Oskar Hansen

Hansen called Open Form a philosophy, a position that defined one‘s attitude toward reality. The concept, which referred to the theory of sculpture and architecture put forward by Katarzyna Kobro and Władysław Strzemiński, could be construed sociologically as a structure of space shaped by various types of human activities. Hansen always stressed the humanistic element in architecture, never the technological angle. He wrote, „Open Form is about variable compositions – the processes of life highlighted by backgrounds.“
He added, „The artistic convention of Open Form consists of shaping the cognitive space, which is construed as a background highlighting the ever-changing events in the life of nature and of man. The idea is to harmoniously integrate Earth‘s biological life forms with the space of human activity. Respecting the recipient‘s individuality, Open Space art creates a spatial atmosphere conducive to reflection, thus opposing the art of a dominant object in space – the cult of dogmatic dictates.“
With Open Form, Hansen encompassed the idea of environment art using the average man as its driving force. In his designs of housing estates, he treated each individual‘s activities in his own apartment as a spatial form, and outside of the apartment that form would become one of the elements in a visual polemic with other similar forms – all the results of human activity. The architect‘s or artist‘s role should be an auxiliary one, highlighting human activities in a process of change and transformation based on the different forms‘ legibility. Open Form, as Hansen described it, proposed parting ways with the model of the all-knowing expert; instead, it relied on the capacity of individuals, their mutual relations and the art of events. Open Form, Hansen believed, could become the „realism of our time“, the artist‘s role being to avert chaos while still respecting the „otherness“ of each individual. In order for the human activities of Open Form to be clear and communicative, Hansen emphasised the creative role of the individual as the co-author of space.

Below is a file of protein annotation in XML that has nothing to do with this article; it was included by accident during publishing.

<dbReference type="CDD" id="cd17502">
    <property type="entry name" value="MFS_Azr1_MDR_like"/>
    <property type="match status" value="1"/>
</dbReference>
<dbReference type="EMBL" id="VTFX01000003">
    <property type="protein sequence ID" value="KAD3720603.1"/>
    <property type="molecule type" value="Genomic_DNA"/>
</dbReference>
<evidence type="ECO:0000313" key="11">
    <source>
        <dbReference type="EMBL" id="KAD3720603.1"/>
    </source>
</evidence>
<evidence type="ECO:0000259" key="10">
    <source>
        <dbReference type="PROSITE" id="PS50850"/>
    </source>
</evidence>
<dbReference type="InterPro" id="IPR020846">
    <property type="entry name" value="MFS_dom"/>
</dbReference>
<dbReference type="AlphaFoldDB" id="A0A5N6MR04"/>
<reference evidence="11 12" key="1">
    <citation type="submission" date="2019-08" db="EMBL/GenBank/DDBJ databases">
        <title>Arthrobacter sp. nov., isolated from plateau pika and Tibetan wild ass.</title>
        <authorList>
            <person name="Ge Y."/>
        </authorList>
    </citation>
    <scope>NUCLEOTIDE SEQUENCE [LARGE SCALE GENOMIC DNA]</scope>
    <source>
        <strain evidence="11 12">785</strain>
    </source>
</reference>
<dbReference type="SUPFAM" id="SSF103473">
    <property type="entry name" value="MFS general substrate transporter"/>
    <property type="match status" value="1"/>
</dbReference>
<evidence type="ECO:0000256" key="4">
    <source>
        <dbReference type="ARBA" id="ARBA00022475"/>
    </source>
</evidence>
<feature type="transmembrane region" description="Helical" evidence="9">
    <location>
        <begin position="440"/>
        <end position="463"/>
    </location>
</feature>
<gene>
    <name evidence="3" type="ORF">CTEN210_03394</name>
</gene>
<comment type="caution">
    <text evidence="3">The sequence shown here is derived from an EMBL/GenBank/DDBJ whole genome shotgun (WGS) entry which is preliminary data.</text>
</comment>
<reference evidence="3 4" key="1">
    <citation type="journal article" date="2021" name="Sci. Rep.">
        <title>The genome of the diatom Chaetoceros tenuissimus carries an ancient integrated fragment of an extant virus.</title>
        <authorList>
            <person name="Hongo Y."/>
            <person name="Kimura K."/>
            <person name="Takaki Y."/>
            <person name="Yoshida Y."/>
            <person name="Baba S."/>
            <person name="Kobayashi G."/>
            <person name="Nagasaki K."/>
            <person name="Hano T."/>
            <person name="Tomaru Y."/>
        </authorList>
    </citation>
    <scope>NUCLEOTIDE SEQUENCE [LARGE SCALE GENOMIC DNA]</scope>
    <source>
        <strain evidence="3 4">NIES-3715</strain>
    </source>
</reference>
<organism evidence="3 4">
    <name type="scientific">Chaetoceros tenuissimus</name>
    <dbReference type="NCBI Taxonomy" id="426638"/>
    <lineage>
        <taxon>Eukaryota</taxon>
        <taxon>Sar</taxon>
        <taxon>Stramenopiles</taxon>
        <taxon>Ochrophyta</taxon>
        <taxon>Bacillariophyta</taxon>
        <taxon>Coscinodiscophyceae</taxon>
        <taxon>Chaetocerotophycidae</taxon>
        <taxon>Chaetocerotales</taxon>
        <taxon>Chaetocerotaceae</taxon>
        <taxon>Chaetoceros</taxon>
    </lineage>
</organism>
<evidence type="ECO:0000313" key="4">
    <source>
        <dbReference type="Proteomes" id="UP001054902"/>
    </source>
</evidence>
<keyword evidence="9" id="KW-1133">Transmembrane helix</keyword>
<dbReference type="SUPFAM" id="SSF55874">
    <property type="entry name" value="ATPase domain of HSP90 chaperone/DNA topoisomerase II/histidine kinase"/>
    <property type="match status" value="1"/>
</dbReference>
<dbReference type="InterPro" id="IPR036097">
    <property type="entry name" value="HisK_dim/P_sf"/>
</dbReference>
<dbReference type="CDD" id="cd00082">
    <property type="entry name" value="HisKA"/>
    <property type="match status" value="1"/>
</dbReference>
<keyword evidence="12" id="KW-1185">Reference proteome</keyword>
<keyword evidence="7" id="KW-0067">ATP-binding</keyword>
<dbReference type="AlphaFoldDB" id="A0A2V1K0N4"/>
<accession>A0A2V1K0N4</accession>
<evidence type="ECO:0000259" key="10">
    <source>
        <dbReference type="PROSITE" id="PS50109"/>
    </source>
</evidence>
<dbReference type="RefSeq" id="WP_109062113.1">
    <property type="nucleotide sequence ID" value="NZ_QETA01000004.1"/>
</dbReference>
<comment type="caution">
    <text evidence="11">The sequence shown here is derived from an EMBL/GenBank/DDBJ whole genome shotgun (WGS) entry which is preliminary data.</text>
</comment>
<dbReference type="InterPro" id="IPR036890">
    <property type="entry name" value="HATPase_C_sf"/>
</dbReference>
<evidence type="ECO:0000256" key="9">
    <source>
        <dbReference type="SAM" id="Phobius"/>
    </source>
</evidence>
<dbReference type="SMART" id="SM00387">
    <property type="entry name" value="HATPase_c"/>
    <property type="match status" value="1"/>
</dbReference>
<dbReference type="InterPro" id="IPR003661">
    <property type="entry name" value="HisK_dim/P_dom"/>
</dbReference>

Hansen educated several generations of Polish sculptors, whom he endowed with the notion of space as a dynamic and socially-conditioned phenomenon. His teachings inspired artists such as Grzegorz Kowalski, Krzysztof M. Bednarski, Zofia Kulik and Przemysław Kwiek, as well as much younger artists who were influenced indirectly, including Katarzyna Kozyra, Paweł Althamer and Artur Żmijewski.